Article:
Case study: When to stop selling on social media

“Do you have insurance? ‘Cause if you do, you can always use a little more. Am I right or am I right or am I right?”

Don’t be this guy. The guy who treats every conversation as a chance to sell something.

Our MCOM 341 book Content Rules advises “share or solve, don’t shill.” Our MCOM 333 book, Likeable Social Media, expands on this: “Social media should not be used as a means to selling your product, brand, or company, it should just simply make it easier and more appealing for them to buy.”

Here’s a corollary: When a major, life-threatening storm is hitting the most populous area of the country, take a break from selling to express a little empathy:


What not to do has is reporting on several offensive sales Tweets published during Hurricane Sandy from both American Apparel and the Gap. Here’s a sampling of the controversy:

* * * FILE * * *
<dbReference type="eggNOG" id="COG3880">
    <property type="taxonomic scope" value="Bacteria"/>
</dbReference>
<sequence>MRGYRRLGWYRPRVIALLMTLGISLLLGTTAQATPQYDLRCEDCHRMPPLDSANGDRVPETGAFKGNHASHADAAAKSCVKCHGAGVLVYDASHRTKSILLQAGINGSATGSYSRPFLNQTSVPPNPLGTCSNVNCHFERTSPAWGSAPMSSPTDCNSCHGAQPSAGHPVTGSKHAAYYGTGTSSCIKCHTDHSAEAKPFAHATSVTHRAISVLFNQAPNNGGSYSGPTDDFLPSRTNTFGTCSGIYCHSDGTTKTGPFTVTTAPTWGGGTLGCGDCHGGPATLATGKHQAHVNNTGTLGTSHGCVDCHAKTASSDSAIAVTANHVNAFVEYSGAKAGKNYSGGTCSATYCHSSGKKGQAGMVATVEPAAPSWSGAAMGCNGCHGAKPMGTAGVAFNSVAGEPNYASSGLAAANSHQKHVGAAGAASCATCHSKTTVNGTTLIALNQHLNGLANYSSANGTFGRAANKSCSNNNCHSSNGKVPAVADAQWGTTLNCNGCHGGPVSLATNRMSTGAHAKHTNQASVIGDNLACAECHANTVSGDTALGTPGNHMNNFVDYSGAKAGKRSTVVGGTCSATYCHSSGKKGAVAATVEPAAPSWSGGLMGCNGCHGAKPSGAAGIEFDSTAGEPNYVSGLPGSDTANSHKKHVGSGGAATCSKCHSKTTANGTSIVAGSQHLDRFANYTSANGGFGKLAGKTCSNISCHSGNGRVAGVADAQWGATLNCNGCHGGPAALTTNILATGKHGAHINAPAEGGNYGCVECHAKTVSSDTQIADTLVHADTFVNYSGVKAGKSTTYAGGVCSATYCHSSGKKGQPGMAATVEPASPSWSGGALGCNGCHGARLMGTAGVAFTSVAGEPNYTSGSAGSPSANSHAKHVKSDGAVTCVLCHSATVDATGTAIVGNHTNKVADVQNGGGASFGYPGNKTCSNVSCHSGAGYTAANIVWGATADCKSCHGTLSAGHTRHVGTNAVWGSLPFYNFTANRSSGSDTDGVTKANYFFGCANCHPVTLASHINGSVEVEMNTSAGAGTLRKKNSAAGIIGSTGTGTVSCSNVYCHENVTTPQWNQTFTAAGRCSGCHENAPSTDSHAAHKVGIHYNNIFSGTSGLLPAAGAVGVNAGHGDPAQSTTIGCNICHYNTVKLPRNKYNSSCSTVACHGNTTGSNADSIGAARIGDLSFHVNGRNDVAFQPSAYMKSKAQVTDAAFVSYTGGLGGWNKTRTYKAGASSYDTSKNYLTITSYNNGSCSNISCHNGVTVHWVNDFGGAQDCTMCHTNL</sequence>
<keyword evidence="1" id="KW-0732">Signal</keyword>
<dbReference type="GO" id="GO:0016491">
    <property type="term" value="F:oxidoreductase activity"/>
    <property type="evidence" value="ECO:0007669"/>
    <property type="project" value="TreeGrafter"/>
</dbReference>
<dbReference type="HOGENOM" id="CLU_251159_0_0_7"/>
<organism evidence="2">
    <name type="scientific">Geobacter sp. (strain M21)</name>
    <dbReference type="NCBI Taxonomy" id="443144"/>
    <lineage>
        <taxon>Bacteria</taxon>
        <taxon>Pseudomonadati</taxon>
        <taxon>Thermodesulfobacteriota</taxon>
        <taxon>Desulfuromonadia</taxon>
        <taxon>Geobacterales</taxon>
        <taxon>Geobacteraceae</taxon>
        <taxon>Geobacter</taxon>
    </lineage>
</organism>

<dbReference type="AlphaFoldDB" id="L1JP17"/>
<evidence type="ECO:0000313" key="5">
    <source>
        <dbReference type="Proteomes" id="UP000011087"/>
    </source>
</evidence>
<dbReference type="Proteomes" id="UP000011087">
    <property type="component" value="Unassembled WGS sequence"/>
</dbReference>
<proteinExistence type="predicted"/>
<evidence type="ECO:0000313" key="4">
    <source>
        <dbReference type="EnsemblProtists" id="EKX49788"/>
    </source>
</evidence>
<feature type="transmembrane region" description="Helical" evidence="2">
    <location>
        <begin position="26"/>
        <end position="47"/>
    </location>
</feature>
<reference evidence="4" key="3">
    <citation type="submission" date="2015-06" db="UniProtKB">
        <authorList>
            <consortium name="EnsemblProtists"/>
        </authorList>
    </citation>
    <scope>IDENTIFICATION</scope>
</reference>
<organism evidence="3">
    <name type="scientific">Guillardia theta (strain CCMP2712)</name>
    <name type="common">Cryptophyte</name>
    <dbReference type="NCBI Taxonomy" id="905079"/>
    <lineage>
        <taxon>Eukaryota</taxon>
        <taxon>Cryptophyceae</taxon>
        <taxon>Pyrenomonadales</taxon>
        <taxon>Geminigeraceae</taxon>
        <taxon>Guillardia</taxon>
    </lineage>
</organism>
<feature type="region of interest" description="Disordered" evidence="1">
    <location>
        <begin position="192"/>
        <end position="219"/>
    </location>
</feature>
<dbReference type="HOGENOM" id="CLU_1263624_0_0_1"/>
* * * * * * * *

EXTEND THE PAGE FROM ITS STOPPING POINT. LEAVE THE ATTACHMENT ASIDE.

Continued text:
Social media case study: Selling on Twitter during Hurricane Sandy

Storified by · Wed, Oct 31 2012 06:05:53

American Apparel is pathetic.
How not to do Twitter “@Gap: All impacted by #Sandy, stay safe! We’ll be doing lots of shopping today. How about you?”Chris Mann
Most crass #Sandy tweet: @Gap All impacted by #Sandy, stay safe! We’ll be doing lots of shopping today. How about you?ckoukkos
Gap trips up with Sandy tweet wonder how planned to deliver orders..By Boat? By Ferry?Angel Sadel
.@AmericanApparel Angers Twittersphere With ‘Hurricane #Sandy Sale’ Cashmore
American Apparel angers customers with Hurricane #Sandy sale Post
Gap Criticized For Insensitive Tweet During Hurricane Sandy – Cashmore

How should an organization respond to its own offensive Tweet?

See what Kitchen Aid did.

Other Sandy links